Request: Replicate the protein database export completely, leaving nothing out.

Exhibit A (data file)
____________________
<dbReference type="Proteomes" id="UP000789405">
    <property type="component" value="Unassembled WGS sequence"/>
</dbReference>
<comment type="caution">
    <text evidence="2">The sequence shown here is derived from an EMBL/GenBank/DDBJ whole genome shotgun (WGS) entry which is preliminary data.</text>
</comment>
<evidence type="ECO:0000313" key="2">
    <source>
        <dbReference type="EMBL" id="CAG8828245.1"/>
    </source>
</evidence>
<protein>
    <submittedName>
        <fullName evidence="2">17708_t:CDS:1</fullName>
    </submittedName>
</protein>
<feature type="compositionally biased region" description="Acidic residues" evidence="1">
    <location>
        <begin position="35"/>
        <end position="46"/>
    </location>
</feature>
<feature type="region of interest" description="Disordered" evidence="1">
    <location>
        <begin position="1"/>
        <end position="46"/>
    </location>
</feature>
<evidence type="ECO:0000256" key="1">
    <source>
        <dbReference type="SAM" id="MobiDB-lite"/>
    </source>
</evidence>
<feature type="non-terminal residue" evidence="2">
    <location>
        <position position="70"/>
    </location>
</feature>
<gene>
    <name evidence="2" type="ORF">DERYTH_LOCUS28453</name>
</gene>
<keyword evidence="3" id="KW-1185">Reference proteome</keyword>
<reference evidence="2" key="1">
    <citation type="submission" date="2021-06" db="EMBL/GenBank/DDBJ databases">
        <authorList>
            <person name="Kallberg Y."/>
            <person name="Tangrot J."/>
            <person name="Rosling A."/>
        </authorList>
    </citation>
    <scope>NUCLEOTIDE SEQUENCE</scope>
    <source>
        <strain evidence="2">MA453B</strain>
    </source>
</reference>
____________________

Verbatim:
<dbReference type="Proteomes" id="UP000789405">
    <property type="component" value="Unassembled WGS sequence"/>
</dbReference>
<comment type="caution">
    <text evidence="2">The sequence shown here is derived from an EMBL/GenBank/DDBJ whole genome shotgun (WGS) entry which is preliminary data.</text>
</comment>
<evidence type="ECO:0000313" key="2">
    <source>
        <dbReference type="EMBL" id="CAG8828245.1"/>
    </source>
</evidence>
<protein>
    <submittedName>
        <fullName evidence="2">17708_t:CDS:1</fullName>
    </submittedName>
</protein>
<feature type="compositionally biased region" description="Acidic residues" evidence="1">
    <location>
        <begin position="35"/>
        <end position="46"/>
    </location>
</feature>
<feature type="region of interest" description="Disordered" evidence="1">
    <location>
        <begin position="1"/>
        <end position="46"/>
    </location>
</feature>
<evidence type="ECO:0000256" key="1">
    <source>
        <dbReference type="SAM" id="MobiDB-lite"/>
    </source>
</evidence>
<feature type="non-terminal residue" evidence="2">
    <location>
        <position position="70"/>
    </location>
</feature>
<gene>
    <name evidence="2" type="ORF">DERYTH_LOCUS28453</name>
</gene>
<keyword evidence="3" id="KW-1185">Reference proteome</keyword>
<reference evidence="2" key="1">
    <citation type="submission" date="2021-06" db="EMBL/GenBank/DDBJ databases">
        <authorList>
            <person name="Kallberg Y."/>
            <person name="Tangrot J."/>
            <person name="Rosling A."/>
        </authorList>
    </citation>
    <scope>NUCLEOTIDE SEQUENCE</scope>
    <source>
        <strain evidence="2">MA453B</strain>
    </source>
</reference>